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Scenario: A chip is read/write protected by programming a security bit in its onboard flash memory. Normally this would mean it cannot be re-written. Would a dose of X-rays be capable of erasing the flash to the extent the part could be reprogrammed? So, a number of questions.

a) How much X-ray flux is required?

b) Are such X-ray sources easily available?

c) Would the X-ray flux cause permanent damage to the chip?

d) Has this been done by anyone?

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Floating gate flash is susceptible to X-ray, but you risk damaging the onboard charge pump if you subject the device to sufficient energy to guarantee erasure of all bits (the only way to guarantee that you have erased the security bits).

It is possible to erase memory cells at certain energy levels that will not significantly damage the cells, but the exact level is not really known and varies with process and unfortunately that energy level is what fries the onboard programming charge pump.

Floating gate device memory cells are particularly sensitive to energy levels in the < 9keV range; see this and this application notes from Spansion (originally from AMD).

It is possible to make X-ray sources in this range, but probably not cheaply, and this risks damaging the memory cells such that they are not recoverable.

I have had ordinary post-solder X-ray (tungsten source, very little energy below 40keV) flip bits from programmed to de-programmed, but it is somewhat rare.

That same source, when turned up to around 140keV, fried the charge pump and some of the flash memory cells in a power sequencer (flash based programme).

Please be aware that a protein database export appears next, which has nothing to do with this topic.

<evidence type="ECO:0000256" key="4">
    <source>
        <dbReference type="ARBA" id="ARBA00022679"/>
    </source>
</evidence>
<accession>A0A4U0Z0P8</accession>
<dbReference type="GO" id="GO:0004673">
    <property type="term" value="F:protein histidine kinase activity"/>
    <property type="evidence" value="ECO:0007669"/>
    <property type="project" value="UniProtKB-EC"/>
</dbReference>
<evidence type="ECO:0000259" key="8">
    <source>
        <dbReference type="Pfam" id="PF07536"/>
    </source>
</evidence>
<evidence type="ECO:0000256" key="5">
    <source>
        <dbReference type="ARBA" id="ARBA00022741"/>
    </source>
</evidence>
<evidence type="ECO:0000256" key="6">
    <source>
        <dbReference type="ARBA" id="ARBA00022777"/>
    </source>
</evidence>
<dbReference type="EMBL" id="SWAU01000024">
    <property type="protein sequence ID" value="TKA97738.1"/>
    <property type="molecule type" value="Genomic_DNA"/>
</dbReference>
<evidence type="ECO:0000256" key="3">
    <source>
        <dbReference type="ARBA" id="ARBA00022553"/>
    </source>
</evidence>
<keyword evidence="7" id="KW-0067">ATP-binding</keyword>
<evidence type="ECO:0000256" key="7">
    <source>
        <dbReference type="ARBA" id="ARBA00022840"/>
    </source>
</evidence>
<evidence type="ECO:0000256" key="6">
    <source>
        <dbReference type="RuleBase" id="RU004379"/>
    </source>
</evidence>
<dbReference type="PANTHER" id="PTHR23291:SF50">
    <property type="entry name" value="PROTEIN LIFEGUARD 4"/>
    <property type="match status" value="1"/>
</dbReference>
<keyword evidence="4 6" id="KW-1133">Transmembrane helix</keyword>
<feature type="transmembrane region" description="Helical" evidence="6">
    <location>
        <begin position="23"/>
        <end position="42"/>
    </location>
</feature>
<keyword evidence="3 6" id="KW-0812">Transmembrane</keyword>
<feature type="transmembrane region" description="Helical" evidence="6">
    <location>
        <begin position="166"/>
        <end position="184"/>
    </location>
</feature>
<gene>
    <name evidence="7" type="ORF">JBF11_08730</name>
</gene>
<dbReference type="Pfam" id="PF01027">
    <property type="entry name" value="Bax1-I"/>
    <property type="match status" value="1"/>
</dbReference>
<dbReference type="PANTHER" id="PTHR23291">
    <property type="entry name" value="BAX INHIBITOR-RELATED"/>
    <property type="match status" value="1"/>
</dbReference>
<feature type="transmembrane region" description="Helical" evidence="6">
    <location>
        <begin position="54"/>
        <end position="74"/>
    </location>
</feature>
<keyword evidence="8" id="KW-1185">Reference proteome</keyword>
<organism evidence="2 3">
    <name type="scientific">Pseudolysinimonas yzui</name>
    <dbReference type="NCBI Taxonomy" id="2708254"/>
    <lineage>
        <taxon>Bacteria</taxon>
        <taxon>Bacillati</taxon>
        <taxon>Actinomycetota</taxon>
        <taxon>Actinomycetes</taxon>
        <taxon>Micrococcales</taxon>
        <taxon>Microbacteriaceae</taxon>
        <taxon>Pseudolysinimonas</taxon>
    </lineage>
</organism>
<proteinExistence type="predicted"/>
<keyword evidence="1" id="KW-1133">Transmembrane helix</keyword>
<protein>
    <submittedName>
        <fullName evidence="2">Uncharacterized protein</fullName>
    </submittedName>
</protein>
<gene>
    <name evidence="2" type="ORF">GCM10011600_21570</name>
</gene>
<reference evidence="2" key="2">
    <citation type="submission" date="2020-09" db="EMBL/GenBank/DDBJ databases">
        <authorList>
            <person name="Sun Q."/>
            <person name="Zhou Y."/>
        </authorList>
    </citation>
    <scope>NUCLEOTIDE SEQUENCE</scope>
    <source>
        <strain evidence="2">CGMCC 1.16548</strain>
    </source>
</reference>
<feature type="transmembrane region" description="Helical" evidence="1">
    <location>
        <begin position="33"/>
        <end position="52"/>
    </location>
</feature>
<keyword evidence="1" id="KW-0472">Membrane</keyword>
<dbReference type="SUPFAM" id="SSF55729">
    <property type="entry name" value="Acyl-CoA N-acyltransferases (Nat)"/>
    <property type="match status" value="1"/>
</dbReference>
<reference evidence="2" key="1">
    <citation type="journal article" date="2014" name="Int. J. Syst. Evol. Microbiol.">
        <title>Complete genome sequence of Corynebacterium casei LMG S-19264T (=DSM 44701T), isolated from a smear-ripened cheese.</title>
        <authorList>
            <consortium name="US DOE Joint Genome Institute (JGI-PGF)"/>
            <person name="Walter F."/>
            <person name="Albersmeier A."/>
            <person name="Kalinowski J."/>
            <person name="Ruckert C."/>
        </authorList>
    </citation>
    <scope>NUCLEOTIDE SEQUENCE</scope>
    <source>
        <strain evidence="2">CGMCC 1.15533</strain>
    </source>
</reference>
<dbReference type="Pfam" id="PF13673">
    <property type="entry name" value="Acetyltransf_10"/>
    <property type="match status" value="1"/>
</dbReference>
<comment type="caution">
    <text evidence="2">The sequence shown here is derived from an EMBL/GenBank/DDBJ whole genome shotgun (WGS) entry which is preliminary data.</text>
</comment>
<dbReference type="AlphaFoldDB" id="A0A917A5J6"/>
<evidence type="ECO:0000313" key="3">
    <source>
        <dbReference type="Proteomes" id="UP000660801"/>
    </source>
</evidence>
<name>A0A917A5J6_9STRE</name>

The short answer is that yes, flash can be deprogrammed by X-ray, but with no guarantee of the operation of the device if you successsfully get the device de-programmed and just what energy level for a given part is very unlikely to be known.

The erase event is quite simple (according to research available in IEEEXplore): The floating gate is programmed by tunneling electrons across the tunnel oxide between the control and floating gates.

X-ray is simply high energy photons that produce electron-hole pairs on the floating gate - as electrons have a higher energy level than holes, more electrons than holes migrate, resulting in a net loss of electrons on the floating gate when the event ends and recombination takes place; whether this is sufficient to de-programme the cell is device dependent.

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a) Probably depends on the chip.

b) Probably not.

c) Probably, if the dose was high enough. See (a)

d) Probably, if only for academic purposes.

But either way, frequently the lock bits only prevent you reading/writing the contents of the flash, but don't stop you issuing an erase command. So you instruct the chip to erase itself and in the process it erases the lock bits. This isn't a security issue as the chip has been erased so the content of the flash which is being protected from read back is gone. Probably worth exploring that option before resorting to ionising radiation.


This is probably worth reading. It's a report by Spansion on the impact of X-rays on their Flash devices.

That report also points to an IEEE Journal Paper[1] which if you have access to (e.g. at a Uni) might be worth reading. If you don't have access, it basically gives some figures for things like the approximate total dose that would cause failure in different sorts of commercial devices. For microcontrollers it quotes a dose of anywhere from 15 to 70 kRads is likely to cause failure. Flash memory is quoted as anywhere between 5 and 15kRads. That essentially answers (c).


[1] Blish, R.C.; Li, S.X.; Lehtonen, D., "Filter optimization for X-ray inspection of surface-mounted ICs," in Device and Materials Reliability, IEEE Transactions on , vol.2, no.4, pp.102-106, Dec 2002

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Any such bulk exposure to X-rays would erase the entire chip, and could possibly cause damage (see some old usenet threads, of which I was a participant). It was suggested early on by Intel to bulk erase EPROM chips in non-windowed packages but I don't think it was used much, if at all.

That is not the method typically used.

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